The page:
Summer’s Hits and Misses

The fog of the last six weeks is lifting. Now is the time when people start asking, “So how has your summer been? Did you do anything exciting?” I always cringe because I don’t tend to do what I think I’m going to do. I don’t want to get into the contest of who had the most impressive summer. I just want to say that there were some hit and some misses.

At the end of the school year I was hit hard with a wretched cold. All year I managed to dodge the gazillion germs passing from the 900 kids in my middle school, but then in June with only two weeks left in the year, my defenses were down and I knew something was coming to get me. I didn’t get the attendance award and in the final stretch I missed three days of school and over a week of my daily bike commute. I haven’t been hit that hard by a cold in a long time. Antibiotics were involved and despite the research, people who workout regularly still get flattened by colds.

It took me awhile to recover from the cold and then from the school year. I had family visiting from Chicago and we did a lot of touristy things. While I managed to ease back into riding during their visit I felt I was missing out. In retrospect, it was good. Because they were here I wasn’t going to overdo my rides. Again, the miss became a hit. Blessing in disguise as they say.

July, however, I was ready to go and go more. I did too. I took off one day on my road bike and I did 38 miles and I felt great until I pulled something. I didn’t know until the next day but something behind my knee just didn’t want to do anything except throb and ache. Ugh! Lost a few days trying to recover. Plus, I had to pull back on the reigns since I took on a big project for my dad’s 80th birthday.  My father is my hero and he’s the best man I know. He’s smart and entertaining and I know I get my spirit of adventure from him. His birthday was July 30th and since I enjoy video editing, I made him a video. It was a big deal and we had an awesome party for him. My July biking routine can best be described as restrained. Often July is the month when I really rack up the miles. However, July 2016 was more about the video. It feels like it was a miss on bike riding, but it was probably more of a hit since it was less of a strain on my body. Since I’d go out for an hour or two instead of half the day, I was more deliberate about where I was going and what I was doing.

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Since the party was last weekend, I’ve been back in the saddle. Last week I went out on some trail riding. I got off my bike and went into the grass to get this amazing shot of my bike in a grove of trees and something in the grass, I think a spider, mistook me for a fly and bit me. At first I thought a needle was shot into my ankle by a sniper. Freaking thing took me down. Of course, it had to eat and run so I couldn’t find the thing to kill it. My ankle merely looks like a giant red patch is attached to it. Stupid. That has never happened. Definite miss.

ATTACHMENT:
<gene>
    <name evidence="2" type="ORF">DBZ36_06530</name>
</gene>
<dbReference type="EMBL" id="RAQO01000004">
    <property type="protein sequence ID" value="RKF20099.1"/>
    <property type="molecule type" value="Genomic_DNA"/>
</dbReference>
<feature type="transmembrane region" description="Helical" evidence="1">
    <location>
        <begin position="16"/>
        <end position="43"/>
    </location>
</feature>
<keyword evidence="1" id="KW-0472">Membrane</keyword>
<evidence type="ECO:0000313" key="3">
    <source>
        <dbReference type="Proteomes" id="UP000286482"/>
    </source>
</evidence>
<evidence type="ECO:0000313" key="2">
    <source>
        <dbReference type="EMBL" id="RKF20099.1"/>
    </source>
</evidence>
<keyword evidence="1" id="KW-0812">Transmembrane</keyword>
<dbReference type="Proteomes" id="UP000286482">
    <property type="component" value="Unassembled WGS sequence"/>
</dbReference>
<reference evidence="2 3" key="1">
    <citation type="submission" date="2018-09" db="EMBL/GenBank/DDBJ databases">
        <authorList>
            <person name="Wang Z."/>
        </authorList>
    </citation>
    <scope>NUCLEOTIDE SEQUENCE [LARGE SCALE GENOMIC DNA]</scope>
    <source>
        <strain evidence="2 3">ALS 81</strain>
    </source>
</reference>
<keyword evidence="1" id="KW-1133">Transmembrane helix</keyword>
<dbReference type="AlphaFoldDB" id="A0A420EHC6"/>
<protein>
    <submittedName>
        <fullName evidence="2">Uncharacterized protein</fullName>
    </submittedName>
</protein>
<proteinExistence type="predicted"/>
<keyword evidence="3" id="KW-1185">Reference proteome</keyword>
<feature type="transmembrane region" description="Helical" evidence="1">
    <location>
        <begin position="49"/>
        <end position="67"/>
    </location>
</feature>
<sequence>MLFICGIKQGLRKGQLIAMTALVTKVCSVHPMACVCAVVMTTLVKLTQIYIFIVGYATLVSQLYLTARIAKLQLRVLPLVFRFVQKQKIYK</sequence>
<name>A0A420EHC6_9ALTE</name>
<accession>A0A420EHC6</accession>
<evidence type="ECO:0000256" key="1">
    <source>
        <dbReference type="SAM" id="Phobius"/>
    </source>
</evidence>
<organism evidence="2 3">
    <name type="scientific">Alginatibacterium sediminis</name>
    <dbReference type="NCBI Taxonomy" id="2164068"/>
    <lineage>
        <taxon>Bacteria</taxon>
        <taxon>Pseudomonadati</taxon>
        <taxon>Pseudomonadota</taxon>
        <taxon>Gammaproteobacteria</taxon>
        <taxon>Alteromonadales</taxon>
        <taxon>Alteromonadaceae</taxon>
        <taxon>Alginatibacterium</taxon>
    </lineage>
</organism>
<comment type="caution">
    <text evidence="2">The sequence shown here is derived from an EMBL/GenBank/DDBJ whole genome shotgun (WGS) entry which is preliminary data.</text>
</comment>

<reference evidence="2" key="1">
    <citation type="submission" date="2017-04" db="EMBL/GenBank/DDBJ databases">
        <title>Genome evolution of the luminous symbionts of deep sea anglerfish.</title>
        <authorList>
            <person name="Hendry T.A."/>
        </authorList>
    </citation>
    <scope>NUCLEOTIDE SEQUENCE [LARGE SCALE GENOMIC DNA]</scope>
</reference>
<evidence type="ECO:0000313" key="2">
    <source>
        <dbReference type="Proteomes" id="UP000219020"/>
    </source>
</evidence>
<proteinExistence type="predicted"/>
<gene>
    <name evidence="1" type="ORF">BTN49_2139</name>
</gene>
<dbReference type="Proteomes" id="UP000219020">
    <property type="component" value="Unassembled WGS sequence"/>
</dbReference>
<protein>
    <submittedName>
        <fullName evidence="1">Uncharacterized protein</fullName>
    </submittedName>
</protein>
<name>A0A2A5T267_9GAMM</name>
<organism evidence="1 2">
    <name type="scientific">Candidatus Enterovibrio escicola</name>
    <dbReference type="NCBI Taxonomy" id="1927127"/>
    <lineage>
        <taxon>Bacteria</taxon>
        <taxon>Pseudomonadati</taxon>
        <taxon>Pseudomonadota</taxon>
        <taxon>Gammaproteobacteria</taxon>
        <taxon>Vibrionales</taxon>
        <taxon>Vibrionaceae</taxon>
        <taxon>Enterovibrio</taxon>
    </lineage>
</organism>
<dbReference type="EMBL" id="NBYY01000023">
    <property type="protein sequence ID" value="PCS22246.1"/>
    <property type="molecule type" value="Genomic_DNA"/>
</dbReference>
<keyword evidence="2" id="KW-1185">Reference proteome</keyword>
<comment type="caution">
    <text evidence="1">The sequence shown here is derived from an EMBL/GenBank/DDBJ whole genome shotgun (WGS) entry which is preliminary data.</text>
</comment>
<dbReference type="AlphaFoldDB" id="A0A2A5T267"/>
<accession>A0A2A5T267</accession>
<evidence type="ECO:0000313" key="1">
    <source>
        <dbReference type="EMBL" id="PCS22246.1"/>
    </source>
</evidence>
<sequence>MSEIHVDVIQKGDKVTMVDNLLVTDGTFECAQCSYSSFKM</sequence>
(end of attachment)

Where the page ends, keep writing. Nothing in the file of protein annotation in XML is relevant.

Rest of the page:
The weather for July was a serious hit. Usually July in the Portland/Vancouver area is hot, hot and more hot. Starting on the 5th of July, you have to get out early in the morning to get in a decent ride before you’re melting into your bike. Mornings would start out cloudy and overcast and by 2 p.m. you’d see the sun breakthrough. The weather was a definite hit.

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Bike rides to unexplored areas is part of the joy during the summer. My summer has had some unmapped, unexplored events: from guests to injuries to spider bites, it’s always something. Many events have turned out better that I thought. Also some unscripted, unplanned moments which leave you shaking your head about more than just politics. Summer 2016 was both a hit and a bit of a miss here and there. A month from now when I back to my routine and I’m too exhausted to write a word much less a paragraph, I’ll remember that this summer had its own set of ups and downs, just like the other seasons. August is here and my schedule is clear. I’m strong and ready to roll. I’ll make what is left a brilliant success.

Happy riding!

 

Getting in Gear

Last year I joined Strava. I like tracking my rides because the data is illuminating. I had been using MapMyRide, but it seemed like most of my friends were on Strava and they loved it. Peer pressure took over. All the cool kids were using Strava and I wanted to be one of them. I tried the free account for a few months and then went Premium at the tail end of 2014.

Why bother? Two reasons: motivation and data. In 2015, I started the year with ride #1 and ended with ride #303. The data says I completed more than 303 rides, but that’s what I named them. There were rides that were not numbered, but that’s fine. You can choose your own system. I decided to start 2016 the same way; ride #1 was today.